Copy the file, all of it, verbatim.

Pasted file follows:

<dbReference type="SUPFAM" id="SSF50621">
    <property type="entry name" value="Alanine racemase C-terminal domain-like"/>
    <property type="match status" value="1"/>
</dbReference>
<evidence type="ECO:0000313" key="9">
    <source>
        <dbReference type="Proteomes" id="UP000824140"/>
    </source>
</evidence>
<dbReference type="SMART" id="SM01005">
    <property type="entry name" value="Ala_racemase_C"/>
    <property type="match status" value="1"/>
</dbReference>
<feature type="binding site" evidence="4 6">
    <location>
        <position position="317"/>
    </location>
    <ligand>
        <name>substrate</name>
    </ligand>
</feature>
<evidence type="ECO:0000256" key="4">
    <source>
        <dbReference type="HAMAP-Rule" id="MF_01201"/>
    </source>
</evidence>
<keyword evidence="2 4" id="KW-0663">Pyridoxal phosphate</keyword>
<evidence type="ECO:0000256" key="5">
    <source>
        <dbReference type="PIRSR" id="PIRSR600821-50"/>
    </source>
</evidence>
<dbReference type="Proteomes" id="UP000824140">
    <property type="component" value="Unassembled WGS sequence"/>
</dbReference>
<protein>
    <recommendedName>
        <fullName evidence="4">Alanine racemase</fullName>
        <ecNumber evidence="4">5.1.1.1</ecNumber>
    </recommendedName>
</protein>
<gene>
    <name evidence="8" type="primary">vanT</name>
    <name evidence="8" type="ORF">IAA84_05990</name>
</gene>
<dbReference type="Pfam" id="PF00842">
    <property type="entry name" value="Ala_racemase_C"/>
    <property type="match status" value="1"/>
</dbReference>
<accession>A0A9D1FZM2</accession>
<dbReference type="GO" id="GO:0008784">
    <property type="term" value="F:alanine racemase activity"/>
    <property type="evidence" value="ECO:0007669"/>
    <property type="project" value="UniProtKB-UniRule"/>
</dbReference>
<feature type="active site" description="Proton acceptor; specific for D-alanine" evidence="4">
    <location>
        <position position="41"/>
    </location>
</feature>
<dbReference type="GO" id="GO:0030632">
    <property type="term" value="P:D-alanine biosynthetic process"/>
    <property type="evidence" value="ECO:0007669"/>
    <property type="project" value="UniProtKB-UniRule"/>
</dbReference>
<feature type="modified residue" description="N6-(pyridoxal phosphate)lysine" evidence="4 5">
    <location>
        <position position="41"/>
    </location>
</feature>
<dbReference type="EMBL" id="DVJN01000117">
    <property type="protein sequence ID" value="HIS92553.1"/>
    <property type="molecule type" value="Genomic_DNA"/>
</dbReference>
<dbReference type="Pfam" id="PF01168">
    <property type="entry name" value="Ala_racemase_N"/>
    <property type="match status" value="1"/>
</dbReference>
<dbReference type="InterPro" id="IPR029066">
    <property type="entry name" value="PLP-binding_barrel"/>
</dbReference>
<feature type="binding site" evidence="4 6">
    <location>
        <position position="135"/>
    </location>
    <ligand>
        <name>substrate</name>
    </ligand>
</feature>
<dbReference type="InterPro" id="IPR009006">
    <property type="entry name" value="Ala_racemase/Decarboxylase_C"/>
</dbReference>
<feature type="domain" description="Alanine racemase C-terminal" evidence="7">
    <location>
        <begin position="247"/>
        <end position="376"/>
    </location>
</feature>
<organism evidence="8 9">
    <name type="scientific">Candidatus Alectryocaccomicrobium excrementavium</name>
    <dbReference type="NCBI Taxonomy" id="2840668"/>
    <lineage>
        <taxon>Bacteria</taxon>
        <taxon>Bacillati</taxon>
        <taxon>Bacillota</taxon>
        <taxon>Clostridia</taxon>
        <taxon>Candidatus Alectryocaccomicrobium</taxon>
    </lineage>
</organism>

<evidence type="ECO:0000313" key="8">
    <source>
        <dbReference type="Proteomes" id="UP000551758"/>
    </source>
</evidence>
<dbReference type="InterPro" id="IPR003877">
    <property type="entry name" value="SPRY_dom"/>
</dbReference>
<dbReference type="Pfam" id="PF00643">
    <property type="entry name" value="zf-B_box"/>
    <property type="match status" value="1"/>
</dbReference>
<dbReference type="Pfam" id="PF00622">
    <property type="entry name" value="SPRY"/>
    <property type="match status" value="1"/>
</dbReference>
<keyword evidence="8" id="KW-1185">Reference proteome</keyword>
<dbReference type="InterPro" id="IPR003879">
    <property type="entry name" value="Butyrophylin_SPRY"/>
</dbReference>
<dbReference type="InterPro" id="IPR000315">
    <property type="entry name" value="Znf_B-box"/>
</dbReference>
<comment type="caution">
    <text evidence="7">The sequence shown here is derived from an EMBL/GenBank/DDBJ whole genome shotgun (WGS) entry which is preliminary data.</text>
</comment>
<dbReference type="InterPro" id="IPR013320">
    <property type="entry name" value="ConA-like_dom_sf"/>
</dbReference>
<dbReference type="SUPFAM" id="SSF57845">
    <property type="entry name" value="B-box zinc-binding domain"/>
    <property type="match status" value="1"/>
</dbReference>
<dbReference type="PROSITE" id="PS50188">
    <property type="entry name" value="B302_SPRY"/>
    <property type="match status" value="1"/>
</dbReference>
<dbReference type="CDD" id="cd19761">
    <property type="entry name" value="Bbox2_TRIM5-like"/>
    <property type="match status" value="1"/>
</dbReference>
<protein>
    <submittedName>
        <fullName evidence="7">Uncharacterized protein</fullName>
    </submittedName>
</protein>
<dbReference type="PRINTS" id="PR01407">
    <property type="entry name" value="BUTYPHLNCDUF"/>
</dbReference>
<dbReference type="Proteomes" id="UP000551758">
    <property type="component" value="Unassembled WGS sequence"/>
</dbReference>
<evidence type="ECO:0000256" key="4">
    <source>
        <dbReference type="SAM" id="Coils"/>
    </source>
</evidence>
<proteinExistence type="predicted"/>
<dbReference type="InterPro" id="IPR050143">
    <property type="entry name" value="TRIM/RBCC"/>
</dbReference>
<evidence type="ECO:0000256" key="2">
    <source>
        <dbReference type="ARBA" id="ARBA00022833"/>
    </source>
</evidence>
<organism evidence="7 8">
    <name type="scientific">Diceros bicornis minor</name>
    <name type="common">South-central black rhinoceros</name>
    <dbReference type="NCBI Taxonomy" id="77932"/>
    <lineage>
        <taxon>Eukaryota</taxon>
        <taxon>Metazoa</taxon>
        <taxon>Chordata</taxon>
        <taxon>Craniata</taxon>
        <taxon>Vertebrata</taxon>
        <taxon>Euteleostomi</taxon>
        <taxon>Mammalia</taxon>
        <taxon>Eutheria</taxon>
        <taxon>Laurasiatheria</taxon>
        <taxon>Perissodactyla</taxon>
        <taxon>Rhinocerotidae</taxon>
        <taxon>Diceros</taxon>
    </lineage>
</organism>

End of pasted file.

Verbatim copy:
<dbReference type="SUPFAM" id="SSF50621">
    <property type="entry name" value="Alanine racemase C-terminal domain-like"/>
    <property type="match status" value="1"/>
</dbReference>
<evidence type="ECO:0000313" key="9">
    <source>
        <dbReference type="Proteomes" id="UP000824140"/>
    </source>
</evidence>
<dbReference type="SMART" id="SM01005">
    <property type="entry name" value="Ala_racemase_C"/>
    <property type="match status" value="1"/>
</dbReference>
<feature type="binding site" evidence="4 6">
    <location>
        <position position="317"/>
    </location>
    <ligand>
        <name>substrate</name>
    </ligand>
</feature>
<evidence type="ECO:0000256" key="4">
    <source>
        <dbReference type="HAMAP-Rule" id="MF_01201"/>
    </source>
</evidence>
<keyword evidence="2 4" id="KW-0663">Pyridoxal phosphate</keyword>
<evidence type="ECO:0000256" key="5">
    <source>
        <dbReference type="PIRSR" id="PIRSR600821-50"/>
    </source>
</evidence>
<dbReference type="Proteomes" id="UP000824140">
    <property type="component" value="Unassembled WGS sequence"/>
</dbReference>
<protein>
    <recommendedName>
        <fullName evidence="4">Alanine racemase</fullName>
        <ecNumber evidence="4">5.1.1.1</ecNumber>
    </recommendedName>
</protein>
<gene>
    <name evidence="8" type="primary">vanT</name>
    <name evidence="8" type="ORF">IAA84_05990</name>
</gene>
<dbReference type="Pfam" id="PF00842">
    <property type="entry name" value="Ala_racemase_C"/>
    <property type="match status" value="1"/>
</dbReference>
<accession>A0A9D1FZM2</accession>
<dbReference type="GO" id="GO:0008784">
    <property type="term" value="F:alanine racemase activity"/>
    <property type="evidence" value="ECO:0007669"/>
    <property type="project" value="UniProtKB-UniRule"/>
</dbReference>
<feature type="active site" description="Proton acceptor; specific for D-alanine" evidence="4">
    <location>
        <position position="41"/>
    </location>
</feature>
<dbReference type="GO" id="GO:0030632">
    <property type="term" value="P:D-alanine biosynthetic process"/>
    <property type="evidence" value="ECO:0007669"/>
    <property type="project" value="UniProtKB-UniRule"/>
</dbReference>
<feature type="modified residue" description="N6-(pyridoxal phosphate)lysine" evidence="4 5">
    <location>
        <position position="41"/>
    </location>
</feature>
<dbReference type="EMBL" id="DVJN01000117">
    <property type="protein sequence ID" value="HIS92553.1"/>
    <property type="molecule type" value="Genomic_DNA"/>
</dbReference>
<dbReference type="Pfam" id="PF01168">
    <property type="entry name" value="Ala_racemase_N"/>
    <property type="match status" value="1"/>
</dbReference>
<dbReference type="InterPro" id="IPR029066">
    <property type="entry name" value="PLP-binding_barrel"/>
</dbReference>
<feature type="binding site" evidence="4 6">
    <location>
        <position position="135"/>
    </location>
    <ligand>
        <name>substrate</name>
    </ligand>
</feature>
<dbReference type="InterPro" id="IPR009006">
    <property type="entry name" value="Ala_racemase/Decarboxylase_C"/>
</dbReference>
<feature type="domain" description="Alanine racemase C-terminal" evidence="7">
    <location>
        <begin position="247"/>
        <end position="376"/>
    </location>
</feature>
<organism evidence="8 9">
    <name type="scientific">Candidatus Alectryocaccomicrobium excrementavium</name>
    <dbReference type="NCBI Taxonomy" id="2840668"/>
    <lineage>
        <taxon>Bacteria</taxon>
        <taxon>Bacillati</taxon>
        <taxon>Bacillota</taxon>
        <taxon>Clostridia</taxon>
        <taxon>Candidatus Alectryocaccomicrobium</taxon>
    </lineage>
</organism>

<evidence type="ECO:0000313" key="8">
    <source>
        <dbReference type="Proteomes" id="UP000551758"/>
    </source>
</evidence>
<dbReference type="InterPro" id="IPR003877">
    <property type="entry name" value="SPRY_dom"/>
</dbReference>
<dbReference type="Pfam" id="PF00643">
    <property type="entry name" value="zf-B_box"/>
    <property type="match status" value="1"/>
</dbReference>
<dbReference type="Pfam" id="PF00622">
    <property type="entry name" value="SPRY"/>
    <property type="match status" value="1"/>
</dbReference>
<keyword evidence="8" id="KW-1185">Reference proteome</keyword>
<dbReference type="InterPro" id="IPR003879">
    <property type="entry name" value="Butyrophylin_SPRY"/>
</dbReference>
<dbReference type="InterPro" id="IPR000315">
    <property type="entry name" value="Znf_B-box"/>
</dbReference>
<comment type="caution">
    <text evidence="7">The sequence shown here is derived from an EMBL/GenBank/DDBJ whole genome shotgun (WGS) entry which is preliminary data.</text>
</comment>
<dbReference type="InterPro" id="IPR013320">
    <property type="entry name" value="ConA-like_dom_sf"/>
</dbReference>
<dbReference type="SUPFAM" id="SSF57845">
    <property type="entry name" value="B-box zinc-binding domain"/>
    <property type="match status" value="1"/>
</dbReference>
<dbReference type="PROSITE" id="PS50188">
    <property type="entry name" value="B302_SPRY"/>
    <property type="match status" value="1"/>
</dbReference>
<dbReference type="CDD" id="cd19761">
    <property type="entry name" value="Bbox2_TRIM5-like"/>
    <property type="match status" value="1"/>
</dbReference>
<protein>
    <submittedName>
        <fullName evidence="7">Uncharacterized protein</fullName>
    </submittedName>
</protein>
<dbReference type="PRINTS" id="PR01407">
    <property type="entry name" value="BUTYPHLNCDUF"/>
</dbReference>
<dbReference type="Proteomes" id="UP000551758">
    <property type="component" value="Unassembled WGS sequence"/>
</dbReference>
<evidence type="ECO:0000256" key="4">
    <source>
        <dbReference type="SAM" id="Coils"/>
    </source>
</evidence>
<proteinExistence type="predicted"/>
<dbReference type="InterPro" id="IPR050143">
    <property type="entry name" value="TRIM/RBCC"/>
</dbReference>
<evidence type="ECO:0000256" key="2">
    <source>
        <dbReference type="ARBA" id="ARBA00022833"/>
    </source>
</evidence>
<organism evidence="7 8">
    <name type="scientific">Diceros bicornis minor</name>
    <name type="common">South-central black rhinoceros</name>
    <dbReference type="NCBI Taxonomy" id="77932"/>
    <lineage>
        <taxon>Eukaryota</taxon>
        <taxon>Metazoa</taxon>
        <taxon>Chordata</taxon>
        <taxon>Craniata</taxon>
        <taxon>Vertebrata</taxon>
        <taxon>Euteleostomi</taxon>
        <taxon>Mammalia</taxon>
        <taxon>Eutheria</taxon>
        <taxon>Laurasiatheria</taxon>
        <taxon>Perissodactyla</taxon>
        <taxon>Rhinocerotidae</taxon>
        <taxon>Diceros</taxon>
    </lineage>
</organism>